HPV vaccine reduces cervical cancer risk by up to 90%
The HPV vaccine is reducing cervical cancer cases by almost 90%, according to the first epidemiological data shown after vaccination started.
Cancer Research UK described the findings as “historical” and said that it proved that the vaccine is saving lives.
Almost all cases of cervical cancer are caused by HPV, and the hope is that the vaccination can eliminate the disease almost entirely.
The researchers said that the success implied that those who were vaccinated could also need fewer screening tests such as cervical cytology (o pap smear).
Cervical cancer is the fourth most common cancer among women all over the world and kills more than 300 000 each year.
Almost 9 out of 10 deaths occur in low and medium-income countries where there is limited access to health care for the prevention and early detection of cervical cancer. The hope is that vaccination has an even greater impact in those countries than in developed countries where the incidence of this type of cancer is very low.
More than 100 countries have started using the vaccine as part of the World Health Organization’s plans to achieve the elimination of cervical cancer.
In Spain, girls are offered the vaccine between the ages of 11 and 13, depending on where they live. Soon, the vaccine will also be offered to boys.
The HPV vaccine can only prevent the infection, it cannot eliminate the virus from the body once it has been contracted. The viruses are so extended that immunization should be directed to children before they become sexually active.
The study, published in The Lancet, analyzed what happened after the vaccine was introduced for girls in England in 2008. Those children are now 20 years old adults. The study showed a reduction of pre-malignant lesions and cervical cancer by 87%.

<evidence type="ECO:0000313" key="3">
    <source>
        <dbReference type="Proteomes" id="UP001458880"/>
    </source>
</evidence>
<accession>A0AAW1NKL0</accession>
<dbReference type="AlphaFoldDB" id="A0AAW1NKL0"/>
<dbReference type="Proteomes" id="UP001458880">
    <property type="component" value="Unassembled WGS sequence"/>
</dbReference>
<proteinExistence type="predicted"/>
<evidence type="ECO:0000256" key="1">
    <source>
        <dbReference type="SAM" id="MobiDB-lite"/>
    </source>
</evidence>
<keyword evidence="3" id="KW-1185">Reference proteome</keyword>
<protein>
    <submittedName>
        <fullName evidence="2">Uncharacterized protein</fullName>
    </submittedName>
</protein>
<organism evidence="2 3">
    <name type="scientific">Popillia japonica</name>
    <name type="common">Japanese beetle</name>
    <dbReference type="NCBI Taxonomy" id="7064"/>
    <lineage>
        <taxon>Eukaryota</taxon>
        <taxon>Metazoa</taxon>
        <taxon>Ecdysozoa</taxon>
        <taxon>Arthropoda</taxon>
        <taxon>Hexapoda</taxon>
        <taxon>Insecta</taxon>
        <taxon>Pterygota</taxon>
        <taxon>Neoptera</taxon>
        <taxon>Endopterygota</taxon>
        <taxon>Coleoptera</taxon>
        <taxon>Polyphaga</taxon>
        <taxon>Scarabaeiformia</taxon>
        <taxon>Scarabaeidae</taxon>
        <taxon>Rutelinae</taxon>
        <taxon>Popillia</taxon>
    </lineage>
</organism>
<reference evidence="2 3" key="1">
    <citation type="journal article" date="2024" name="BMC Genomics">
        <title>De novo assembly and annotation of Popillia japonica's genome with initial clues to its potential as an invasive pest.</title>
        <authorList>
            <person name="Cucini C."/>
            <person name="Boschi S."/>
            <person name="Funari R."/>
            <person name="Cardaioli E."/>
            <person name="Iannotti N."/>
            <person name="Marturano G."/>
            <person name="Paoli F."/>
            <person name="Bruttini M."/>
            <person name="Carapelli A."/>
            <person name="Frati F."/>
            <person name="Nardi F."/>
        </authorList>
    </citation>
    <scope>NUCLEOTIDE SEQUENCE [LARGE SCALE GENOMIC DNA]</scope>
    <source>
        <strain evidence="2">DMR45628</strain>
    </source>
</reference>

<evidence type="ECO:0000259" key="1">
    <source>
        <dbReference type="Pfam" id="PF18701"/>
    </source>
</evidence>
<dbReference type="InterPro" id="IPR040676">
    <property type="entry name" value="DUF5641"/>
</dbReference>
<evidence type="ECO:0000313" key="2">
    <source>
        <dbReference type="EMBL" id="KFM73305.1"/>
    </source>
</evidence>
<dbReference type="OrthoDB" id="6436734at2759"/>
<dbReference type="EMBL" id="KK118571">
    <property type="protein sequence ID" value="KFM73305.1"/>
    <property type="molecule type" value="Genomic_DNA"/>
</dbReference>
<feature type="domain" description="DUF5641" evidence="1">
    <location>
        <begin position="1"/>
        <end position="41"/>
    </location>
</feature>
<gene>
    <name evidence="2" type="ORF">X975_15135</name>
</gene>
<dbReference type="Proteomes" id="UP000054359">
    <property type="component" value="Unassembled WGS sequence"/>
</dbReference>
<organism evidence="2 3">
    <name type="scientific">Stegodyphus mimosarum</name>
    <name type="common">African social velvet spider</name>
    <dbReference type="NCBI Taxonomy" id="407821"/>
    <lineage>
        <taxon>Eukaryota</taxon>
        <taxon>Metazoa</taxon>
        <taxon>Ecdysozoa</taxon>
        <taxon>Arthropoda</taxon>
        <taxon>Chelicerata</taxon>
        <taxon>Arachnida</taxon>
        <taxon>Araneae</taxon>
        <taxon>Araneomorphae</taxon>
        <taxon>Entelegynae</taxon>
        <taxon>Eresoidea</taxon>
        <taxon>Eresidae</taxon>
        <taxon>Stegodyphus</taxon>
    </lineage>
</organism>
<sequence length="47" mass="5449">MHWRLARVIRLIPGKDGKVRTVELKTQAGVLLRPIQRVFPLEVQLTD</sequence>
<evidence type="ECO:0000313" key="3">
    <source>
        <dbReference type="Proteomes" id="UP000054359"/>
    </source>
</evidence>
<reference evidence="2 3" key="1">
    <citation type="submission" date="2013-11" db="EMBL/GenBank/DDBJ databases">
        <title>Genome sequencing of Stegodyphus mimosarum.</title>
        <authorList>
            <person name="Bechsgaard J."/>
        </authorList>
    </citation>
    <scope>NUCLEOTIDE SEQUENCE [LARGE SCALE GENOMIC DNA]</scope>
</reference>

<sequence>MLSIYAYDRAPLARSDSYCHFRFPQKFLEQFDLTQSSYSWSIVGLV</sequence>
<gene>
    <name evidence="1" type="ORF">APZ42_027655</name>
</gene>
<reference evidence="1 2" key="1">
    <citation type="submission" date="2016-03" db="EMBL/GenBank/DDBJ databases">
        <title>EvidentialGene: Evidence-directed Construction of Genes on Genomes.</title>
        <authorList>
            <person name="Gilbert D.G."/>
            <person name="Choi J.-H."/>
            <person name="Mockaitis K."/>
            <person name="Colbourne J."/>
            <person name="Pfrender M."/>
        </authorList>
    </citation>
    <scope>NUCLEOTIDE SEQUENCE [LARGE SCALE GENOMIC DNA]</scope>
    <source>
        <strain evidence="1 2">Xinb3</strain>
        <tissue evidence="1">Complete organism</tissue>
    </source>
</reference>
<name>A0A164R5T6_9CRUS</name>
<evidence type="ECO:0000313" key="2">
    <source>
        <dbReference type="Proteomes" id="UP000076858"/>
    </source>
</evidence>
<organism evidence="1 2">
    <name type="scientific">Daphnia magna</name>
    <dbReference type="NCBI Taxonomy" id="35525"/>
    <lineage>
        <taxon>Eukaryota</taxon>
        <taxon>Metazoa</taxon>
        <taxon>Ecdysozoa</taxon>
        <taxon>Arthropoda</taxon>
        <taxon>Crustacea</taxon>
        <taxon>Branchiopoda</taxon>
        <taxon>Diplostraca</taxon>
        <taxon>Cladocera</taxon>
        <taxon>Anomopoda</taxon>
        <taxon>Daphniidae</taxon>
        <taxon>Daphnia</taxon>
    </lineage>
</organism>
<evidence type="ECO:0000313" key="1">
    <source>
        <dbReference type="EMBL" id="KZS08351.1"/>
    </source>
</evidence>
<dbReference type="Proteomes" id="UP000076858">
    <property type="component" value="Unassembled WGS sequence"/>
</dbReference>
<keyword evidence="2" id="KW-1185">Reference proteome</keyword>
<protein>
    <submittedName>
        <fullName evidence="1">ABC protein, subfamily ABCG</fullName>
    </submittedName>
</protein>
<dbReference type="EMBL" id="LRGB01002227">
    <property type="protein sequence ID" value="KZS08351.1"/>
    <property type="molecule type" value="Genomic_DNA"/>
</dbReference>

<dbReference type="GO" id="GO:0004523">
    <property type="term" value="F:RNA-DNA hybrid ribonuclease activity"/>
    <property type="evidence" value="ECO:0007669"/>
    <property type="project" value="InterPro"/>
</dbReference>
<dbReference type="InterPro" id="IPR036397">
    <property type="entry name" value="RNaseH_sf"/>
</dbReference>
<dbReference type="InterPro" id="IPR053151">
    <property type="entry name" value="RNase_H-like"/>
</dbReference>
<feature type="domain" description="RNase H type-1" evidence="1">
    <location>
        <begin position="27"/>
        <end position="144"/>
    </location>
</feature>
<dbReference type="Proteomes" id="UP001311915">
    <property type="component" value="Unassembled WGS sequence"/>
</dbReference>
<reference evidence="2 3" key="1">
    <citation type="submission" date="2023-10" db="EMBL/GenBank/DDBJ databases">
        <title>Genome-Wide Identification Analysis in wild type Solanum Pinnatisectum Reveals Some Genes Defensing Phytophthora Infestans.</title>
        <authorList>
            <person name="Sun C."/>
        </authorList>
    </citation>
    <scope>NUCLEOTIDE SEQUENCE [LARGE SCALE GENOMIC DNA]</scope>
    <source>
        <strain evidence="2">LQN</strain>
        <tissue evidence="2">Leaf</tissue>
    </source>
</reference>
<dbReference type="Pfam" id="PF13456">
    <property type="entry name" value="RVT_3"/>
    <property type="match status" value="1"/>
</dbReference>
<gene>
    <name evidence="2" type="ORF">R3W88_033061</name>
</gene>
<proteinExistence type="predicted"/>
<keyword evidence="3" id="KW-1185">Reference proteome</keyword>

The reductions were less significant when older teenagers were vaccinated as part of a recovery campaign. This is because fewer older teenagers decided to receive the vaccine and they were probably already sexually active.
In general, the study estimated the HPV program has prevented around 450 cancers and 17,200 precancerous lesions. Also, this seems to be only the beginning of good results, because all vaccinated people are still young to develop cancer, thus the numbers could only increase with time.
For now, women are invited to undergo a pap smear every three to five years to detect cervical cancer. However, it is necessary to rethink if it is pertinent to perform it with such frequency after these results, or if it can be spread out even further.
These are not the last words regarding the HPV vaccine. There are still questions about how long protection lasts and if a middle-age booster shot is needed.
There are also more than 100 types of human papillomavirus.
Spain started using a vaccine that protected against two of them (HPV 16 and 18). Nowadays, a vaccine protecting against nine viruses is being administered, including the main HPV viruses responsible for genital warts.
The lesions causing cancer elicit important changes in the infected cells’ DNA transforming them into cancer cells. This can happen in any infected tissue. The viruses can spread through vaginal, oral, or anal sex, thus they are also related to anal, penile, and some forms of head and neck cancers.
Nevertheless, 99% of cervical cancers are caused by the human papillomavirus.
Ultimately, it is a historic moment to see the first study showing that the HPV vaccine has protected and will continue to protect thousands of women against developing cervical cancer.
Remember to visit a Gynecologist periodically to undergo your cervical cancer screening tests.
Request more information or contact us if you want more information on topics related to ovarian cancer, how ovarian cancer starts and its early detection.
Doctor Lucas Minig, specialist in the surgical treatment of ovarian cancer, will be able to solve all your doubts.